"Texas," Southwesterners have been complaining the last few years, "gets all the players." They were right, too, in 1960 and 61, when Jimmy Saxton, Mike Cotten and Jack Collins were running wild. They will be no less correct this year, even though graduation has removed the three along with a few choice linemen. For Coach Darrell Royal has a new group ready. Jerry Cook (6 feet 3) who, as an alternate last season, tied as the team's high scorer (56 points), takes over at tailback for Saxton. John Genung moves in at quarterback. In 1961 he had better than a 5.0 rushing average to go along with two touchdown passes in limited play. At fullback there is 6-foot-4 Ray Poage, who, if he stays healthy, could easily be the best in the country. Wingback will be either 208-pound Ernie Koy or 194-pound Joe Dixon, sophomores and both elusive runners and fine receivers. Tackle Scott Appleton, a possible All-America, is the core of a strong defense.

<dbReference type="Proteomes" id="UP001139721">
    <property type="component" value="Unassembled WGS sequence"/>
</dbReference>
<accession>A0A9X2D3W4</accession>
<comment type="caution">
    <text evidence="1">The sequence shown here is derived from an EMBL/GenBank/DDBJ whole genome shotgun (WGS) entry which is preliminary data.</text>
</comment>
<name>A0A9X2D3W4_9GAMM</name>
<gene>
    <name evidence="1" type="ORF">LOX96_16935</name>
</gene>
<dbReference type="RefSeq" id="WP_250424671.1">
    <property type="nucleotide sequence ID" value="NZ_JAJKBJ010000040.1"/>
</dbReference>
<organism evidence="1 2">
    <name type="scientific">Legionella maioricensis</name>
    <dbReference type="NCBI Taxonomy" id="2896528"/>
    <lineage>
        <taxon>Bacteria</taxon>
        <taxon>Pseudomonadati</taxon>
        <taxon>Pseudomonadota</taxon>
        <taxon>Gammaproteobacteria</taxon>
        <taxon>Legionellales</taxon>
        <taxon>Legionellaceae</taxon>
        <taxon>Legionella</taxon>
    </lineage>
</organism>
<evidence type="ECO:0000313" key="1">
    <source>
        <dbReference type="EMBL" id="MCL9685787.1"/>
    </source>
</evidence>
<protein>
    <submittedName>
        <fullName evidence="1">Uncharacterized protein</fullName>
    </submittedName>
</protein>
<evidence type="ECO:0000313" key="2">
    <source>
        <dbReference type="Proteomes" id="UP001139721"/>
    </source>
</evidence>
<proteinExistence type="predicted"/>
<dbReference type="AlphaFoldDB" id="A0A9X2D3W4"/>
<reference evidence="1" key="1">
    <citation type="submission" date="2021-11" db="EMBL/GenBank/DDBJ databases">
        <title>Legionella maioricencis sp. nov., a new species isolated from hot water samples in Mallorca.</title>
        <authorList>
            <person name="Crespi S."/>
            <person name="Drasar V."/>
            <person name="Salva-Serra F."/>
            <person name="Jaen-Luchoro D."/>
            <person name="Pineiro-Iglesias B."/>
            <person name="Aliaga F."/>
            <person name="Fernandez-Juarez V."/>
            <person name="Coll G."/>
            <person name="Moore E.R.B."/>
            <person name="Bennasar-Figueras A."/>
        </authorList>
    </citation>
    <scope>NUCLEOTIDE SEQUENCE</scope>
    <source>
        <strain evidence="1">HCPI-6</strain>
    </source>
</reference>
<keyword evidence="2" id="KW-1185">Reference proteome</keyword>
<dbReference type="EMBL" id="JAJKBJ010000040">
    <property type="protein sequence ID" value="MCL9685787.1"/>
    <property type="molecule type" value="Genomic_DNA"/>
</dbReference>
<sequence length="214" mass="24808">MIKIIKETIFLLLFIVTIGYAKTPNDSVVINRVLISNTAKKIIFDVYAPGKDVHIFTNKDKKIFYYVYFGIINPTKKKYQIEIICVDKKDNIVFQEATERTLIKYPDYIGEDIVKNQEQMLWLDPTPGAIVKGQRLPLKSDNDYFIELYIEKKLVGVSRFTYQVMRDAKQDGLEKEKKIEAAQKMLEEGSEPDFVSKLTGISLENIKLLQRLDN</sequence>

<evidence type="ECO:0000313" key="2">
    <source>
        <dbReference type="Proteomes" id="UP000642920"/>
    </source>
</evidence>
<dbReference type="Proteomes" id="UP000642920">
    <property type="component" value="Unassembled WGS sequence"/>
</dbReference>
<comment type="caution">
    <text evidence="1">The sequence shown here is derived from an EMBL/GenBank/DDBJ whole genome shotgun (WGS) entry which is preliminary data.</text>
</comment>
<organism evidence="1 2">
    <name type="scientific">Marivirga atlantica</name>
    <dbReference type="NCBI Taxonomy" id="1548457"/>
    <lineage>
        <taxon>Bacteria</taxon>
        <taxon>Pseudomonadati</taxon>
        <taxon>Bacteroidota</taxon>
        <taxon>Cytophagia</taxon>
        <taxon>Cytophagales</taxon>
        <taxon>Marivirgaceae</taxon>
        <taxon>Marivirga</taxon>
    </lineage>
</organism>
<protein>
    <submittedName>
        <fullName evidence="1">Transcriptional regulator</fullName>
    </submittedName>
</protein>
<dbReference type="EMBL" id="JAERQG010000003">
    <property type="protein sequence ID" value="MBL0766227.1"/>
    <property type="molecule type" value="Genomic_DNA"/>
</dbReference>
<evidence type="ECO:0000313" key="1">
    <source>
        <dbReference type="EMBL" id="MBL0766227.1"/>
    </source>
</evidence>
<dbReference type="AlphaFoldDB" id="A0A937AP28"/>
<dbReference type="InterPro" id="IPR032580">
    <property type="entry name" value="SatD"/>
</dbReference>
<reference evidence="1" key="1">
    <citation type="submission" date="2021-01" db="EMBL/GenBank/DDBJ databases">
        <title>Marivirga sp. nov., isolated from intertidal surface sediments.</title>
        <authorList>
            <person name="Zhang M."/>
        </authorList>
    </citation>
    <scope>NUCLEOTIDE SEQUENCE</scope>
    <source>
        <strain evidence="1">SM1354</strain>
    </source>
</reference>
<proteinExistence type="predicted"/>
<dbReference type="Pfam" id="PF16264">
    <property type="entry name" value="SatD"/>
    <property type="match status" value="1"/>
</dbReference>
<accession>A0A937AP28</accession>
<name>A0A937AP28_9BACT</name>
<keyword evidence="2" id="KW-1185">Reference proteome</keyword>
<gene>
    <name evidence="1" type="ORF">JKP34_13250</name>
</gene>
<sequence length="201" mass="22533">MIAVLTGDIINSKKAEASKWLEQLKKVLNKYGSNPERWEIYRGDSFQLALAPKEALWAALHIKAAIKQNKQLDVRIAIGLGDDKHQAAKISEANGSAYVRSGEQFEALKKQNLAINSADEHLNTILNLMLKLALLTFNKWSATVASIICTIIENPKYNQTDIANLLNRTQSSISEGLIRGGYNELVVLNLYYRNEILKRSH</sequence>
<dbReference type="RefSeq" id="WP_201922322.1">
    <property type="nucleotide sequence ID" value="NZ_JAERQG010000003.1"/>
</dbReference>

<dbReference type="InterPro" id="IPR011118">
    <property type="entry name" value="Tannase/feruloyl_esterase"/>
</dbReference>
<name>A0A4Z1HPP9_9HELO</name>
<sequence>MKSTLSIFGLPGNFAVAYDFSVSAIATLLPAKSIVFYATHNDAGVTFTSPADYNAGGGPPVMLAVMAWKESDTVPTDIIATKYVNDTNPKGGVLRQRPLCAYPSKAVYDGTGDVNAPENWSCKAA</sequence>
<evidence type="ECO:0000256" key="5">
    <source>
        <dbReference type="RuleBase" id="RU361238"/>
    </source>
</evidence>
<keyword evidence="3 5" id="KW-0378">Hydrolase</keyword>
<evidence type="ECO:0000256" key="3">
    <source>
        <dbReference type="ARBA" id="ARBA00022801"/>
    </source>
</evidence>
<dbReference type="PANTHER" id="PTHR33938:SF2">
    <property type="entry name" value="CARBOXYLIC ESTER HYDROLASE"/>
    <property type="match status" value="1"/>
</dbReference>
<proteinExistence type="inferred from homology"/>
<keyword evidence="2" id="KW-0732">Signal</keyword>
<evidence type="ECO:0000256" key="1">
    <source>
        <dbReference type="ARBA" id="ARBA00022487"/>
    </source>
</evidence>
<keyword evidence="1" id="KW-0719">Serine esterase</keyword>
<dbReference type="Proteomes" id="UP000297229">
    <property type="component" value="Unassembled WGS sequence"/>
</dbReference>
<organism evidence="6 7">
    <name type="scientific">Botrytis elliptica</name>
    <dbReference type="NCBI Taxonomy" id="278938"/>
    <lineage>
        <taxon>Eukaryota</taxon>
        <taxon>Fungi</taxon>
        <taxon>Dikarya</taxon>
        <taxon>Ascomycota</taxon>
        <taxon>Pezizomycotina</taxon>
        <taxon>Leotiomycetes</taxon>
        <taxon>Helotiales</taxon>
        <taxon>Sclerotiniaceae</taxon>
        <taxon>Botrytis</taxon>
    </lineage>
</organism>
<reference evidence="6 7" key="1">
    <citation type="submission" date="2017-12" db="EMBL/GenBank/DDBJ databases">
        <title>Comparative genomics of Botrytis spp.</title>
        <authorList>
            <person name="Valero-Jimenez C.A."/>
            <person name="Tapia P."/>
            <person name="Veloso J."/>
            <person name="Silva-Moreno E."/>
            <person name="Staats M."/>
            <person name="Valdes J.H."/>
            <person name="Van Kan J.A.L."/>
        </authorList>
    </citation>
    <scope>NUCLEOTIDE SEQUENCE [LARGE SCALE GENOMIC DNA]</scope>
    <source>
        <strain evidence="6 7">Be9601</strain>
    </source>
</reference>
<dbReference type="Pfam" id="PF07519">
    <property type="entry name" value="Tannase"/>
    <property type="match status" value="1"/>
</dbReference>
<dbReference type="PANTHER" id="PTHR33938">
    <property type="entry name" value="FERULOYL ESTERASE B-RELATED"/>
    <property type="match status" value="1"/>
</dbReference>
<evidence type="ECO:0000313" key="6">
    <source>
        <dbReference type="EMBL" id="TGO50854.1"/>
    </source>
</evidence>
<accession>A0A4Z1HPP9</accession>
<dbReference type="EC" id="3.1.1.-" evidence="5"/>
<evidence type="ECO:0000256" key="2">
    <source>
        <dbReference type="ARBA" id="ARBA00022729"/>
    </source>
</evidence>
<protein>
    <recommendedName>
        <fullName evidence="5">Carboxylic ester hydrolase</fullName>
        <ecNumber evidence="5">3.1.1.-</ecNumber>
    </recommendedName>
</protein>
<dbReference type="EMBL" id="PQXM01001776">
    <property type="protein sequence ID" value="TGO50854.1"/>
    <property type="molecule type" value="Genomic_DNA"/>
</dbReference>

CONCLUSION: Not as explosive as last year, the Texans have an old-fashioned powerhouse that could run over the Southwest.

Texas A&M

Since 1958 football has been a painful experience for Aggie students. Not only have they stood through all home games—an old tradition—they have stood through one lackluster losing season after another. Now new Coach Hank Foldberg promises to free them from at least the losing side of their travail. He could even bring A&M the conference championship in his first year, just as he did with Wichita. More likely, he will have to settle for less. With the quarterbacking in question—John Erickson and Jim Keller are the best prospects but sophomore Jim Willenborg has better ability-the T offense can't be opened up more than a notch. The Aggies have three excellent fullbacks—Sam Byer (220 pounds), LeeRoy Caffey (220) and Jerry Rogers (210)—running behind an exceptional blocking center, 215-pound Jerry Hopkins. The guards and linebackers are very strong; they will have to be to make up for weaknesses at tackle.

CONCLUSION: A&M will have a winning season. It may even have more than that if Texas or TCU should suffer critical injuries.